A week ago, I was offline for a few days and returned to find a bunch of comments on my blog pointing to comment spam that had slipped by my comment spam fighting WordPress Plugins as comment spammers tried new techniques.
Recently, I brought up the issues of comment trolls and mean comments, and about your ability and responsibility to editing your blog comments if they require some fixing or cleaning of inappropriate content. But what do you do with a collection of comments such as, “Is that comment spam above me by iwantyourbodynasty? You might want to get rid of it.”
They don’t help the conversation. They don’t contribute. They don’t expand upon the blog topic. But they do help me, the blogger, just in case I did miss a comment spam or two. Right? Maybe.
For me, monitoring blog comments is easy. I use the WordPress Comment Panel as my main portal view of my comments queue. WordPress has announced that they are overhauling the Comments Panel to make it easier to react and respond to comments and comment spam, so hopefully it will become easier to use and sift through the good, bad, and ugly, though many will continue to use email to monitor and react to their blog comments, which hopefully will also improve in the process. After all, wouldn’t you love to respond to your blog comments directly from email without clicking to open the page in your browser, scrolling down to the bottom, reading through the comments, and then respond? Why go through all of those extra steps?
Even if it becomes easier, what do you do with all those kind but useless “you’ve got comment spam” comments?
Appreciate or Edit Comment Spam Pointing Comments?
You can reward those who point out comment spam by leaving their comment there and saying, “Thank you for pointing it out.” After all, any comment is a good comment, right? Maybe.
People who care about your blog and take time out of their day to tell you are to be appreciated. They deserve your thanks and appreciation, however, I don’t want my blog post conversations distracted by comment spam pointing comments.
While regular, long time readers know I’m drill sargent disciplined about keeping a clean comment queue, a lot of caring people don’t realize my lifestyle involves being offline for days at a time occasionally and that as soon as I get online, that’s the first thing I do: clean out comment spam. I do this before I check email, before I check my feeds, before I check the news, before I start writing, before I even go to the bathroom in the morning. Others aren’t so disciplined, so they need polite nagging from time to time.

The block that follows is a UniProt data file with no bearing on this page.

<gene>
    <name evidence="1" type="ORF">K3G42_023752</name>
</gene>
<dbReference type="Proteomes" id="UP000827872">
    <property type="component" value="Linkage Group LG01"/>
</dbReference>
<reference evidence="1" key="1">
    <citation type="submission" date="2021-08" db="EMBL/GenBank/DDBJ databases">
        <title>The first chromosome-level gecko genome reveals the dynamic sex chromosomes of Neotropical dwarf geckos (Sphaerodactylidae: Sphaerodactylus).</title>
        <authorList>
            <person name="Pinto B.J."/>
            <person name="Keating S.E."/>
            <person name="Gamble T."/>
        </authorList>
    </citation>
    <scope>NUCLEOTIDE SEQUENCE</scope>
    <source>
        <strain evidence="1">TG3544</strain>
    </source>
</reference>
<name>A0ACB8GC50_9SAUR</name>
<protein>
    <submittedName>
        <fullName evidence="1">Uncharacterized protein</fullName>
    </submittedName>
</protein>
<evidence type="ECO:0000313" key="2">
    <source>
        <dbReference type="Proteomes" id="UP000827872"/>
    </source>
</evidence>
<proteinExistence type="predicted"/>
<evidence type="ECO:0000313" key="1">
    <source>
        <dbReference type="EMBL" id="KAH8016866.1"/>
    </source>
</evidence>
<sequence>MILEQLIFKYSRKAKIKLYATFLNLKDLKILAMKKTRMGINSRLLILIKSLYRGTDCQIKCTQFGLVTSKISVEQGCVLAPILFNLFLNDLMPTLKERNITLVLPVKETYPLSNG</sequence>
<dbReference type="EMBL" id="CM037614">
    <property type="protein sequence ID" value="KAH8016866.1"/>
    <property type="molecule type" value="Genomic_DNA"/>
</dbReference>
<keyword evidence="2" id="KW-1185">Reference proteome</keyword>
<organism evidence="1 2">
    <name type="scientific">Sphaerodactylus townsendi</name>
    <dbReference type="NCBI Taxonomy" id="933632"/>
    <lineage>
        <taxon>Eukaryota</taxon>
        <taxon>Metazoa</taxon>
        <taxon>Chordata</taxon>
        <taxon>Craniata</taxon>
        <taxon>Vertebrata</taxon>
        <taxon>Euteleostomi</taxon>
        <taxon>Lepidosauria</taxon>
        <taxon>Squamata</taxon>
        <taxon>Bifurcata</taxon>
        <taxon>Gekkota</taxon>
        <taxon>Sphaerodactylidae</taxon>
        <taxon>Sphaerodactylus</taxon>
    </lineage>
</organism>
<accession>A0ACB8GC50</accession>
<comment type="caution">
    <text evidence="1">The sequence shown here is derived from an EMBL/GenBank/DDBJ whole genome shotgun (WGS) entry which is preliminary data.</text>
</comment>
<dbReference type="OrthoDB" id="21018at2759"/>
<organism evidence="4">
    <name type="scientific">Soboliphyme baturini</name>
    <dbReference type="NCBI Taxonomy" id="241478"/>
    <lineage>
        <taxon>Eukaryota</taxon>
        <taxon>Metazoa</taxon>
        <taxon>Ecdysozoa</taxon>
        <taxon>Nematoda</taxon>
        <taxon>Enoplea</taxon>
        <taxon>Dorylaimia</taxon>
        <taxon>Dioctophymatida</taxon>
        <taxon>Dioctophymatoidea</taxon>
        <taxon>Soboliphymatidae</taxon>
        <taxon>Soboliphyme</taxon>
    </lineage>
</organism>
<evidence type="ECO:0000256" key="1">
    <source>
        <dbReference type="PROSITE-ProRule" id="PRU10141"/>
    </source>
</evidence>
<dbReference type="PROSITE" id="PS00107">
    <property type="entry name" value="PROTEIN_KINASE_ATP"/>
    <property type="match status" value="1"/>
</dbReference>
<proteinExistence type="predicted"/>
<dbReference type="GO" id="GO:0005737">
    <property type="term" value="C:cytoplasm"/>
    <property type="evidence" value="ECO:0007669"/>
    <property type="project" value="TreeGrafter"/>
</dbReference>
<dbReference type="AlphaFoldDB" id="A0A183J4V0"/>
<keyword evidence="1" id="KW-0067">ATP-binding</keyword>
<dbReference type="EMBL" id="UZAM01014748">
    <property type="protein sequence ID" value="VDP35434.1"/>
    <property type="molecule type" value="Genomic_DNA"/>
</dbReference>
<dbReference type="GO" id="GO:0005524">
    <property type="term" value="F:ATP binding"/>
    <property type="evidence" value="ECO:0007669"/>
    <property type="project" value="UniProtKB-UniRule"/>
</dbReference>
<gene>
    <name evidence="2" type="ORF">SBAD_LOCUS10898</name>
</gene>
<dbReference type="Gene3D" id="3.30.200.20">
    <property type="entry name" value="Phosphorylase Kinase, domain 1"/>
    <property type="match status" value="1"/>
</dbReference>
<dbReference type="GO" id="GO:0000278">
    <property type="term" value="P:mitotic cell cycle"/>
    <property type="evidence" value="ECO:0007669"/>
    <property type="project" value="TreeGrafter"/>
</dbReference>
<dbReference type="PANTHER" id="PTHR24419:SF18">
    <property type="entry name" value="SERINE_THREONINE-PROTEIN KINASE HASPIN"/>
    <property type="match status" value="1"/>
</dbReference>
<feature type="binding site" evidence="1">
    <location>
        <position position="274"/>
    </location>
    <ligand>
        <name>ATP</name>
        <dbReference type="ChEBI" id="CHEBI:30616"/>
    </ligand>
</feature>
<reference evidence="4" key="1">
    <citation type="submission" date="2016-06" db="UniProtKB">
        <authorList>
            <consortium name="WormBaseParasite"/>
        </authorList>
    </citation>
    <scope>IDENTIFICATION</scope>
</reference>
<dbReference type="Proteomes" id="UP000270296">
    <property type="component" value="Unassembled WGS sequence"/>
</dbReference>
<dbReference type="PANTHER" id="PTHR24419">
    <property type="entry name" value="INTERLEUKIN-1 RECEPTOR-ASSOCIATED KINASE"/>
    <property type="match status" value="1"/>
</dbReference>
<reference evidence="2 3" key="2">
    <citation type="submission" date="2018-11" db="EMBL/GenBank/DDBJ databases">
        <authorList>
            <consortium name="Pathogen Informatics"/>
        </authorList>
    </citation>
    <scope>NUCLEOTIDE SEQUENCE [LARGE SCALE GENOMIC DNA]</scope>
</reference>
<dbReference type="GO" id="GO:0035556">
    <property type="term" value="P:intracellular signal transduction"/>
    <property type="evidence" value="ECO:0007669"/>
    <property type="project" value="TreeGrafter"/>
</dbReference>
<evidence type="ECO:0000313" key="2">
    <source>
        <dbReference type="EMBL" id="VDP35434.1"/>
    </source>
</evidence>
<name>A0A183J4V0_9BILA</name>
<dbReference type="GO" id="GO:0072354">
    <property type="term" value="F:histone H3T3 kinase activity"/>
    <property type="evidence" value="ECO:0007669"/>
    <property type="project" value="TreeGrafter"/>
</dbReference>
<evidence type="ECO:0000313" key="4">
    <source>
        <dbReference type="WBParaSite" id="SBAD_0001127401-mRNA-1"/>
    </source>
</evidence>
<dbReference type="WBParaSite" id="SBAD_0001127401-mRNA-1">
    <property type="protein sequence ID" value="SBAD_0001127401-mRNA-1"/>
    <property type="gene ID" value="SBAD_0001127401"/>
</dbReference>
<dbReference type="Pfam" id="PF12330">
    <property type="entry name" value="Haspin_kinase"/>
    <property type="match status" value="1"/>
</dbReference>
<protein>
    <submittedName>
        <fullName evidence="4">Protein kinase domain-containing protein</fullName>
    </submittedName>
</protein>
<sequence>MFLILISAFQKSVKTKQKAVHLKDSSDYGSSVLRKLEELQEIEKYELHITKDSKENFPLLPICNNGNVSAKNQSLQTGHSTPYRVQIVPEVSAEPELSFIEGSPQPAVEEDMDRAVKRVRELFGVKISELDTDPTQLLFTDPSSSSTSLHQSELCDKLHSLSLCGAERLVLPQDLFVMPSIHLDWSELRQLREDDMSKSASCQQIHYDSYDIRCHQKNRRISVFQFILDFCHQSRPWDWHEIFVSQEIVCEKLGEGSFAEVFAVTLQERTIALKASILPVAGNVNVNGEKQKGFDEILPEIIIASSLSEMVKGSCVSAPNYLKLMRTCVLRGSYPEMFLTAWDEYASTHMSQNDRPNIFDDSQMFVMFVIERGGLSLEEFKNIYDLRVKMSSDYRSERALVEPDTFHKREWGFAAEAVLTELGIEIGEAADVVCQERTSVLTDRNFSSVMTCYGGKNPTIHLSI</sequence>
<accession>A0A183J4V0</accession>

Still, here I am with a bunch of comments pointing to and naming the comment spammers, including four comment spam pointers to a single comment spam on one blog post – and a decision to make about how I should handle them.
After a long time dealing with the personal conflicts over whether to publicly appreciate, privately thank, or or delete edit comment spam pointers, I’ve come up with a system. It’s not perfect, and hopefully it doesn’t anger or insult anyone, but it works for me. It’s not a hard rules system as I evaluate each comment spam pointing comment individually based upon the goals of my blog: Have relevant and specific conversations on each blog post.
- Delete Comment If Not Relevant: If the comment isn’t relevant to the blog conversation, it’s gone. However, if it is a really nice comment pointing to the comment spam, I will email them directly to thank them for helping to keep my blog clean and explain why I deleted their comment to keep my blog comment queue clean. That has consistently been rewarded with positive responses and often started great relationships. If it is by someone I know and adore, they know I run a clean blog so they are usually not bothered by the deletion.
- If the Comment Contains Content, Respond to Comment: If the comment spam pointing comment contains content relevant to the blog post, and the pointer does not include the name or URL of the comment spam, I will respond by saying thank you and then commenting on the content and blog post to continue the post conversation and leave the comment spam reference as a mild interuption to the conversation, not worth stopping the flow.
- If It Contains Content, Edit the Comment: If the comment spam pointer comment comes with content about the blog post content, I will edit the comment to remove the reference and leave the rest of the relevant comment content.
- Delete Comment If Snarky: If the comment that points to the comment spam is snarky, vicious, or ridiculous, then it’s gone.
How do you handle comment spam pointing comments on your blog?
The author of Lorelle on WordPress and the fast-selling book, Blogging Tips: What Bloggers Won't Tell You About Blogging, as well as several other blogs, Lorelle VanFossen has been blogging for over 15 years, covering blogging, WordPress, travel, nature and travel photography, web design, web theory and development extensively as web technologies developed.